How NFTs Could Change Real Estate
Non-fungible tokens are not just for digital art. They could be coming to the property industry.
The world of property is changing fast, and it is important to stay up to date on all the innovations in the space. The blockchain and cryptocurrency realm is slowly changing the way many markets work, and the property industry is no exception. With these innovations, there will be many new opportunities that you should be aware of as an investor.
One such opportunity relates to the use of non-fungible tokens (NFTs) as a way to sell fractional ownership or debt on a property. This use case has been examined by the Land Registry in the United Kingdom, with a pilot conducted in 2019.
What are NFTs?
Non-fungible tokens or NFTs are tokens issued on a blockchain, similar to a cryptocurrency such as Bitcoin. However, unlike a cryptocurrency, they are not "fungible," meaning that each token is unique, rather than being identical and interchangeable with each other. This means that they can be used to identify a unique item, either real-world or digital.
Currently, NFTs are mainly used to sell digital art. Because digital art is so easily copied, it is difficult to tell which copy is the authentic "original." Therefore, up until recently, digital art hasn't had a collectable value. However, with NFTs, digital art can be attached to a unique number stored on the blockchain. The token can be sold to pass on ownership of the digital collectable, and provenance can be assured.
NFTs for fractional property ownership
But just because NFTs are mainly used in the digital world, doesn't mean they can only be used for digital assets. NFTs can be used to represent ownership of physical items or real estate too. An example of this could be fractional ownership. Homeowners could sell part of their property to a large number of small investors by issuing tokens on the blockchain. Investors could hold these tokens and receive a rental income for doing so, profit split on capital appreciation upon sale or both.
This could also allow people to buy and sell fractional ownership in rental properties, potentially in a liquid market without a middle-man. This would open up the world of property investing to many more people and create better options for those that need to unlock equity without borrowing or moving.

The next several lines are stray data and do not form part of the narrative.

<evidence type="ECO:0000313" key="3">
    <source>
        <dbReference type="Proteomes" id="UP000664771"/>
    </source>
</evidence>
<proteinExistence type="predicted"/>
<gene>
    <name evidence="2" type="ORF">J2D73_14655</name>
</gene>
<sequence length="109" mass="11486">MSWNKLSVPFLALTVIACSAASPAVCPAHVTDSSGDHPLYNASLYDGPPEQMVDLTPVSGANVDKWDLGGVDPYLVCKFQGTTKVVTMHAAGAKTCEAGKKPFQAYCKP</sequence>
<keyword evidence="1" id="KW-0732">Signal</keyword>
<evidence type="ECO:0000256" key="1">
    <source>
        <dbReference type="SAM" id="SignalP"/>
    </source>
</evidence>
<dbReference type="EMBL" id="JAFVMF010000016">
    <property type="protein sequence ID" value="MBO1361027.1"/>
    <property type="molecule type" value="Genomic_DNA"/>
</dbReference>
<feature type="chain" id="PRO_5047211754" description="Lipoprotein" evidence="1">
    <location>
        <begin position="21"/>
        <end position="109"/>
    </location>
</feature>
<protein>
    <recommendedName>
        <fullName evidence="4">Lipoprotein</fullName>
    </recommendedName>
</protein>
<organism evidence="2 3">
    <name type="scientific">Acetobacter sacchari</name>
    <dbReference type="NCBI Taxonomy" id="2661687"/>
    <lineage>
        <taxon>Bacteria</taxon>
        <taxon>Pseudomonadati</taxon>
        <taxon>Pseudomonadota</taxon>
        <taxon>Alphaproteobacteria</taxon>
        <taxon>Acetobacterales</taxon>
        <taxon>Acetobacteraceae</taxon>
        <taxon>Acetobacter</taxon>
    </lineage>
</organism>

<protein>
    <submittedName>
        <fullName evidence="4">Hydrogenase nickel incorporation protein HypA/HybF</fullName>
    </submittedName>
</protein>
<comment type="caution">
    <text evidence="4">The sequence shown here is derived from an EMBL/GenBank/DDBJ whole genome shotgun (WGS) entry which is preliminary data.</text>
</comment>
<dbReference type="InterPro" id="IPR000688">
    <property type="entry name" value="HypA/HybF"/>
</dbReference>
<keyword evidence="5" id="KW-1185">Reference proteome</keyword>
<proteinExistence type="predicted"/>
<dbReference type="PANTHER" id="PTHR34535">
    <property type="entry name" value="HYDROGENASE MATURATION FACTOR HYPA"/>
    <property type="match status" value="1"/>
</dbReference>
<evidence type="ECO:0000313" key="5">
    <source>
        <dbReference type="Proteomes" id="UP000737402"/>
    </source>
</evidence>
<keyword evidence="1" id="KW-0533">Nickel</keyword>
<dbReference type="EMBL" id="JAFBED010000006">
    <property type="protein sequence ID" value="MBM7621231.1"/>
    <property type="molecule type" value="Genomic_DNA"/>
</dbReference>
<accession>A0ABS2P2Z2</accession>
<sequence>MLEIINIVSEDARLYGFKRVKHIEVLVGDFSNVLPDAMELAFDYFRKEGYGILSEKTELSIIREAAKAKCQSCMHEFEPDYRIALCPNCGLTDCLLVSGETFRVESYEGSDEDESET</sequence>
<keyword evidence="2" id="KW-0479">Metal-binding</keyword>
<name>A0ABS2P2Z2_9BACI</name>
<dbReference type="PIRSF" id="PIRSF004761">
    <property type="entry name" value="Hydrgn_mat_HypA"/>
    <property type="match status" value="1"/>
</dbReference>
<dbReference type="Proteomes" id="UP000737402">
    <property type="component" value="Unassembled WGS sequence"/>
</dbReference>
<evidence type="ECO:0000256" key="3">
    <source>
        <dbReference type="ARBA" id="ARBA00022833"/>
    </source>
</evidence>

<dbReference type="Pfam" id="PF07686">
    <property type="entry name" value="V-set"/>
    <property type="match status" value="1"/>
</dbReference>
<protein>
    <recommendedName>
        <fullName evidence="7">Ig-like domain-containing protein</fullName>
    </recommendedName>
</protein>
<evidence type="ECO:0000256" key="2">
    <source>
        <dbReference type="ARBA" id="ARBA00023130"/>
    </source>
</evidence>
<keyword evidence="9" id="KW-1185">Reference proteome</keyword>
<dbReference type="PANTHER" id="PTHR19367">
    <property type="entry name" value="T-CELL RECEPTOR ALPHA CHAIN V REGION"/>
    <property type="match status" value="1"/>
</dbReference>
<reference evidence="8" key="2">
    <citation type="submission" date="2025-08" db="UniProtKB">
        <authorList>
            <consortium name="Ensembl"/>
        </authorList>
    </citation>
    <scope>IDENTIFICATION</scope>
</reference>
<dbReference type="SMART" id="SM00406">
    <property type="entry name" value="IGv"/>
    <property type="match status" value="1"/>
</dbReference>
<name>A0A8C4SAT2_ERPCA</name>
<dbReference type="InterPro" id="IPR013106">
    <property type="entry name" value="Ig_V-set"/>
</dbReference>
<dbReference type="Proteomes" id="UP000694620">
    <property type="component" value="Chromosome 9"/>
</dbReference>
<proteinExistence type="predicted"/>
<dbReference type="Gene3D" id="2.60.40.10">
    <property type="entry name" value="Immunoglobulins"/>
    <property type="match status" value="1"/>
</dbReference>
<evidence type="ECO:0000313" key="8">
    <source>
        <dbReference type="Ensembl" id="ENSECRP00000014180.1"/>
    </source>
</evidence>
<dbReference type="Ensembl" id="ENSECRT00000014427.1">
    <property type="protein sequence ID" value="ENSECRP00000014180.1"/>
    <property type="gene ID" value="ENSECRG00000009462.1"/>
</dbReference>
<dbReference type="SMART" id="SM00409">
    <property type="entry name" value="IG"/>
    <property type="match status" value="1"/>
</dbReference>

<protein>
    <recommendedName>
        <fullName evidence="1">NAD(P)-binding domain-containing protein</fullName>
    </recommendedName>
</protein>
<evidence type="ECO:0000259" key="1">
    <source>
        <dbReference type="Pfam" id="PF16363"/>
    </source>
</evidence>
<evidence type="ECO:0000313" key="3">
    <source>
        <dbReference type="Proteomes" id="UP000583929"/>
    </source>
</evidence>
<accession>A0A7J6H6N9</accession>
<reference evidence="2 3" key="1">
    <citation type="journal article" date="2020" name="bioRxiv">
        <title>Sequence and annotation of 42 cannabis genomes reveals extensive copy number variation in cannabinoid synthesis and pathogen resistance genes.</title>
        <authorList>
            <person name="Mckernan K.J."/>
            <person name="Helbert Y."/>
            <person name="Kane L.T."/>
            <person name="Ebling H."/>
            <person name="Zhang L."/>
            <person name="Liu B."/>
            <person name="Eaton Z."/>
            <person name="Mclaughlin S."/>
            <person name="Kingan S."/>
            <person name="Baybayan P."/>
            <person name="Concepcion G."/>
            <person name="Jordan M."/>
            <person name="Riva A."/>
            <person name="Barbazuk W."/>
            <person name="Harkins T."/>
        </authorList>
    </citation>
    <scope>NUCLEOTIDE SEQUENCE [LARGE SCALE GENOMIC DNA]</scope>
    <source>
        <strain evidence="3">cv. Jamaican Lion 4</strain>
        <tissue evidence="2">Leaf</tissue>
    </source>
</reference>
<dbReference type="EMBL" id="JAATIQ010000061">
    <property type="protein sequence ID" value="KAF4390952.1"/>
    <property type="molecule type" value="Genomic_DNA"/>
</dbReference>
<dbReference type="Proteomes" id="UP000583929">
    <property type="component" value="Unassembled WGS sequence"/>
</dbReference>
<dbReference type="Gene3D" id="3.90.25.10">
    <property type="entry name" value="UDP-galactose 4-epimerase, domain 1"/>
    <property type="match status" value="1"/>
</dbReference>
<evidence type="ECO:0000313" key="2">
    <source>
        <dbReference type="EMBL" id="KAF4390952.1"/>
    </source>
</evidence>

But it isn't just ownership that could be affected. So could borrowing. In the future, it may be possible to borrow by issuing NFTs backed by ownership of your property. Individual investors could then buy an NFT representing a small part of the debt. Holders of the NFTs would then receive repayments via the blockchain in proportion to how much they lent out.
What are the disadvantages?
When dealing with new technology, there is always a level of potential risk. It is important to look at the downsides as much as it is important to examine the potential advantages. While NFTs could offer a solution to unlocking capital in a property, where would the legal right to control the property actually reside? Could an NFT token holder force someone to sell his or her home if the holder owned enough of the tokens? This would put those living in the property at an unacceptable level of risk. On the other hand, if the property isn't actually controlled by the token holders, could the residents remain in the property forever? This would prevent the investors from ever benefiting from the capital appreciation.
In terms of investment real estate, would NFTs be much different than the crowdfunding sites that allow you to invest in property? These sites have had mixed success, and many have closed down, causing issues for investors. It remains to be seen if NFTs would actually avoid such middlemen, as there would need to be someone managing the property. For this to be overcome, there would need to be a decentralized mechanism for appointing such representatives.
Finally, NFT mortgages might come with their own set of issues. If a borrower falls into default, who can collect on the debt? It would be a problem if each creditor could collect individually, both for the lender and the debtor. On the other hand, if only one party can collect, this would make these type of mortgages not much different to peer-to-peer lending platforms and, therefore, susceptible to the same problems of centralization.
As with anything new, NFTs in the property space will have to work through a number of issues. That said, there is a great deal of potential as well. While widespread adoption of these technologies may be sometime away, we all need to be aware of them so we are ready to take advantage of them.
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